Within three months, however, the business was in trouble. A damages suit for unpaid construction work set the company back, as did police raids, film seizures, and tax difficulties. Judging by a gap in the newspaper listings between January 1969 and July 1970 it seems the cinema was actually forced to close for eighteen months. When it returned it was still showing adult material, including a smattering of Berry’s own films, but business remained turbulent. A shift to 16mm ‘underground’ films presaged the decision to stop advertising individual movie titles, but this didn’t prevent another raid taking place in February 1971. By this time, management was reportedly in the hands of a Frank J. Adams, so it’s possible that Berry had moved on. Studio III finally closed on 23 January 1974, by court order. Berry’s earlier film company, Trans-American Pictures Corporation, stayed active in film distribution into the mid-1970s, handling such delights as The Female Response (1973) and Miss Nude America (1976). In his latter years he made a few TV appearances in episodes of Walker, Texas Ranger and turned up in the Texas indie production 4th and Goal (2009), but in general his show business interests revolved around his frequent guest spots at Western conventions where he spoke to convention audiences and performed as a ‘singing cowboy.’(4)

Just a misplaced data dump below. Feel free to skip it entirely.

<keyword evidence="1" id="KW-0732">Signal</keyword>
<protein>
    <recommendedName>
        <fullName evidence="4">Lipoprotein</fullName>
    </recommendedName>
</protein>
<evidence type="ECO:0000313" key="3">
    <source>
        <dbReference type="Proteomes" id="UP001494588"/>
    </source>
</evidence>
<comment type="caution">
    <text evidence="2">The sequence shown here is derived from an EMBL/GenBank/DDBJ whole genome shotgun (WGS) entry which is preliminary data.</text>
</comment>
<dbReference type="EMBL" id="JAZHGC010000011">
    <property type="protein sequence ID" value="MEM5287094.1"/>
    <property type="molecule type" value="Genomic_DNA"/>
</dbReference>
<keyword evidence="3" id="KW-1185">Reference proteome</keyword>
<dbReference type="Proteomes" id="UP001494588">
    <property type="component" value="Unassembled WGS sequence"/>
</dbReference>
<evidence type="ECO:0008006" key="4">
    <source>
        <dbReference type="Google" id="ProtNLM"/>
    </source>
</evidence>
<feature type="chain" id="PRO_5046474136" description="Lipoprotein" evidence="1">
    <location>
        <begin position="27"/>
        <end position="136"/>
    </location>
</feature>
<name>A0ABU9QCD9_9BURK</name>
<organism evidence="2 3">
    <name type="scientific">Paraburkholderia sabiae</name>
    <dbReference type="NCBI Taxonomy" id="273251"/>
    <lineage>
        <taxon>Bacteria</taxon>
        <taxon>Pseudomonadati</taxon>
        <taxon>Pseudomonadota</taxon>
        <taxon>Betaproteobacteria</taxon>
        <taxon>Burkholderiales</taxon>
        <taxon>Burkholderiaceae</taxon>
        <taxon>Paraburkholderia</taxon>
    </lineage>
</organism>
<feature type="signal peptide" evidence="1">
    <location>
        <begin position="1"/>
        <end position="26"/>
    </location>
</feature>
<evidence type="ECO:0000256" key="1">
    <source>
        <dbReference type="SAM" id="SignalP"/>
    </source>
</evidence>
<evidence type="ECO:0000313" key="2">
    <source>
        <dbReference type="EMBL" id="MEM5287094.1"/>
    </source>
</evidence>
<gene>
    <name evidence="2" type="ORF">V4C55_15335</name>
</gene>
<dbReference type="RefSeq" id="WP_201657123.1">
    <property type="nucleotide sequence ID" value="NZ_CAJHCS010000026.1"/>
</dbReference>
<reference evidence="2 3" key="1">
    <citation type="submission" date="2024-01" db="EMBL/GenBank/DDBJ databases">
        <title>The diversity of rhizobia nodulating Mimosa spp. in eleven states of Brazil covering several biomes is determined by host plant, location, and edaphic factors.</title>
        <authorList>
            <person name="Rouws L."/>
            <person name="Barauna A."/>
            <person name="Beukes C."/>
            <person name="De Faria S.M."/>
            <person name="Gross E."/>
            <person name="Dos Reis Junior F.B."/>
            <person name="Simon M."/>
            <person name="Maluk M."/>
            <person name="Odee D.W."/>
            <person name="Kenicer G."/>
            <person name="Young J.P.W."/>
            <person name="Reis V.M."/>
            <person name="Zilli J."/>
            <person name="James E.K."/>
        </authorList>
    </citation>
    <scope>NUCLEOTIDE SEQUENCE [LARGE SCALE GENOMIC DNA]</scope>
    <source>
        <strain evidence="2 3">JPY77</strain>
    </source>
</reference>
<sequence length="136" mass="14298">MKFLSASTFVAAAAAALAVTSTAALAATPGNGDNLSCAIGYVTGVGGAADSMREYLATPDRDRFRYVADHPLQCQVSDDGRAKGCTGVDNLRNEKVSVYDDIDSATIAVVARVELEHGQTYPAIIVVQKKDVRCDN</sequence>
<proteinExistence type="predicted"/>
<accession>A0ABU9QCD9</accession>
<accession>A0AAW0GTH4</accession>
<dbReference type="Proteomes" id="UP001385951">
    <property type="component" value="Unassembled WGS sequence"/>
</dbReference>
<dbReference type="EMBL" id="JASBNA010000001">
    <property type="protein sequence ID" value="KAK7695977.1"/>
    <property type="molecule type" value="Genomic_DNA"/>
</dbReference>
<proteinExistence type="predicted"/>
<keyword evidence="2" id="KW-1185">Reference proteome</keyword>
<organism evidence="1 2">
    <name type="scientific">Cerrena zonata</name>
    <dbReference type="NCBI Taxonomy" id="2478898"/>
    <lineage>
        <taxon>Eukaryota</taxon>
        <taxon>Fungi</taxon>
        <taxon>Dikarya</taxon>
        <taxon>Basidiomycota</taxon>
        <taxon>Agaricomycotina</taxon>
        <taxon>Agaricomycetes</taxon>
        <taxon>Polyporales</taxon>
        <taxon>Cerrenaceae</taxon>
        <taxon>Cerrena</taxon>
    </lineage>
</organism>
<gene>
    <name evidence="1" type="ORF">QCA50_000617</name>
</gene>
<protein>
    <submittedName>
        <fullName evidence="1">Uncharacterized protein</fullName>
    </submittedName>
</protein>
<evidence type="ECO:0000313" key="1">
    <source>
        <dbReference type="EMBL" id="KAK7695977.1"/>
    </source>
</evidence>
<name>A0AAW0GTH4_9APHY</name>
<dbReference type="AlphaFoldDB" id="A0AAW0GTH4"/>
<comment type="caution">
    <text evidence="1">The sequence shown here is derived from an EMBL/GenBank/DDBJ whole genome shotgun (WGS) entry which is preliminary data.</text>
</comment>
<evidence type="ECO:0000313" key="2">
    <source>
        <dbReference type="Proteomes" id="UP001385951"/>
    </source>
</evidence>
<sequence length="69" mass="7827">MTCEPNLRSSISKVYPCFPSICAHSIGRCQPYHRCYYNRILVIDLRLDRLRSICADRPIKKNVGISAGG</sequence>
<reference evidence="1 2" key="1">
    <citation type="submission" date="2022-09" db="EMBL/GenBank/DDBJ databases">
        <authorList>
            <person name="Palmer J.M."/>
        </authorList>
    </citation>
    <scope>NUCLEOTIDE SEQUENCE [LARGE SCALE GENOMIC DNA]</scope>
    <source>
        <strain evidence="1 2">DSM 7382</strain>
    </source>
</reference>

So what are we to make of his five movies as director? There’s certainly a commonality between the four we can currently see.(5) When a filmmaker’s work appears so similar across multiple projects it’s tempting to identify these echoes as the mark of an auteur, but this can seem ridiculous when dealing with the sort of cinema made for bluntly commercial purposes. Berry’s films were made quickly and cheaply to meet the demands of a particular market. More than anything else, they exist to present beautiful women in (softcore) sexual situations. Dancing, undressing, having sex, being ravished, roughing up guys, acting like tramps, acting like ballbreakers. These are the elements in a Dale Berry film. Nuances of style and presentation are mostly side-effects of the haste with which they were made. The films are slathered with fantastic music, all booming drum-beats and hysterical horn sections, but it’s drawn exclusively from library records and stuck onto the images so recklessly you can almost hear the studio clock ticking, and Berry telling the editor to hurry up. The films always run for the bare minimum required for a feature (70m, 69m 68m… only Hip Hot and 21 ventures past the 80 minute mark) and the scripts show no sign of revision or consideration. It seems that Berry was determined to convert the minimum amount of celluloid into the maximum amount of money, but nevertheless there’s something so consistently peculiar about his films that it’s tempting to put them under the microscope, looking for clues to the psyche of their maker. No matter how rough the technique, no matter how mercenary the initial motivation may have been, something of the disposition of the director inevitably bleeds through, pulling these films into a particular shape. Crudeness of technique doesn’t stop an old garage punk record from being exciting, so let’s not be too critical of Berry’s haphazard skill-set, because from it something weird and wonderful emerged…